Theory of Sampling (TOS) course, conducted by professor Kim H. Esbensen (2013) :
Understanding what sampling variation is, and how it is calculated has been a “light-bulb” moment for our analysts after considering the Theory of Sampling principles (TOS). So often we have had a situation where analytical work done can be verified, but our customer still insists it doesn’t meet his expectations. Short of driving the poor analyst crazy with re-work exercises, which usually only produces the same “incorrect result”, I now have an avenue of action to take that allows us to guide the customer and analysts as to how they should take representative samples. This is decidedly more welcome than always having to say “Take it back to the lab – repeat the analysis”.
Much time is spent determining Total Combined Uncertainties for Analytical Methods under Validation, however very little attention is given to the sampling errors and the challenges heterogeneity poses to this issue, and the sampling errors dominate over their analytical cousins. Also, using variograms as a quality control tool for monitoring is a very powerful technique that could help process controllers explain variations that occur on their product lines.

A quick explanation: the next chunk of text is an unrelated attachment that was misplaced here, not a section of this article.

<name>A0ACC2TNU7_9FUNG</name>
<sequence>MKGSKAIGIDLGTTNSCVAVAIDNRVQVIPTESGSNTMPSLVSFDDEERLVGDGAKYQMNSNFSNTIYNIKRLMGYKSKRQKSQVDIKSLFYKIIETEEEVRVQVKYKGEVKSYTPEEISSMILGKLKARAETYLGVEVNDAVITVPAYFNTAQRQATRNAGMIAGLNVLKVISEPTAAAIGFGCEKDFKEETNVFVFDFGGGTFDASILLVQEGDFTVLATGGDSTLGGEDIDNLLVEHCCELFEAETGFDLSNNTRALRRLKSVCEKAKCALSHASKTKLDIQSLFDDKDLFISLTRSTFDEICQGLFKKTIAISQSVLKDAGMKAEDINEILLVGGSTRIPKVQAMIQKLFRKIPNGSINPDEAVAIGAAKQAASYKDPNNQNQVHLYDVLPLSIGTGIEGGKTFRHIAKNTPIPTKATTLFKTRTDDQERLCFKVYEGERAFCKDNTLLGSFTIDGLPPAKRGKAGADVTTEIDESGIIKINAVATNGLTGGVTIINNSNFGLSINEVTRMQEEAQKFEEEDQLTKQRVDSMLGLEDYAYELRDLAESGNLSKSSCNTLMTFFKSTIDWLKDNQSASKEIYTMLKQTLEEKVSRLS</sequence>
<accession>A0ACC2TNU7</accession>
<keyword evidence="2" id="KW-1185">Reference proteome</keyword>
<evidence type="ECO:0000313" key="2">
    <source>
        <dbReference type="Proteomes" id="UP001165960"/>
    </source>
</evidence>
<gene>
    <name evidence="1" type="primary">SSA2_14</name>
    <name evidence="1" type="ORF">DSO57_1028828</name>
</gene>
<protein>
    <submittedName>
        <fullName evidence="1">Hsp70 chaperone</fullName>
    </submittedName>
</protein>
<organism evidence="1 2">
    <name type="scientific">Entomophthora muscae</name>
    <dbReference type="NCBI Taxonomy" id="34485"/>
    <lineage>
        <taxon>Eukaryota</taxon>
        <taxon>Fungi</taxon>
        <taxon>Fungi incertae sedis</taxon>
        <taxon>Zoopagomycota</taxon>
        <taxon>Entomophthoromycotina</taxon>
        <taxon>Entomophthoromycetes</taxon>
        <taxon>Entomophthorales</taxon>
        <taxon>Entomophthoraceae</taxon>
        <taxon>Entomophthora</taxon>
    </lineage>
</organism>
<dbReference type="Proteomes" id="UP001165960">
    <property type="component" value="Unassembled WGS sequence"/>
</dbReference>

I found that the new international standard DS 3077 (2013) and in particular its use of illustrations and industrial examples captured the true enormity of the many types of Sampling Errors and helped to conceptualize the Theory of Sampling principles in a striking visual way, making it easier for a typical chemical analyst to relate to the scenarios described. After all, we have to isolate the smallest aliquot for analysis – as demanded by highly sophisticated analytical instrumentation. It is therefore highly surprising that the one area of greatest error affecting an analysts results, is the same topic largely ignored in Analytical Chemistry/Science Training programs. This gives rise to brilliant analytical results, extremely precise, but for non-representative samples for which accuracy with respect to the lot is not accounted for! I just wonder how many questionable results have been released by laboratories all over the world and they don’t even know this …
Dr. Melissa C. Gouws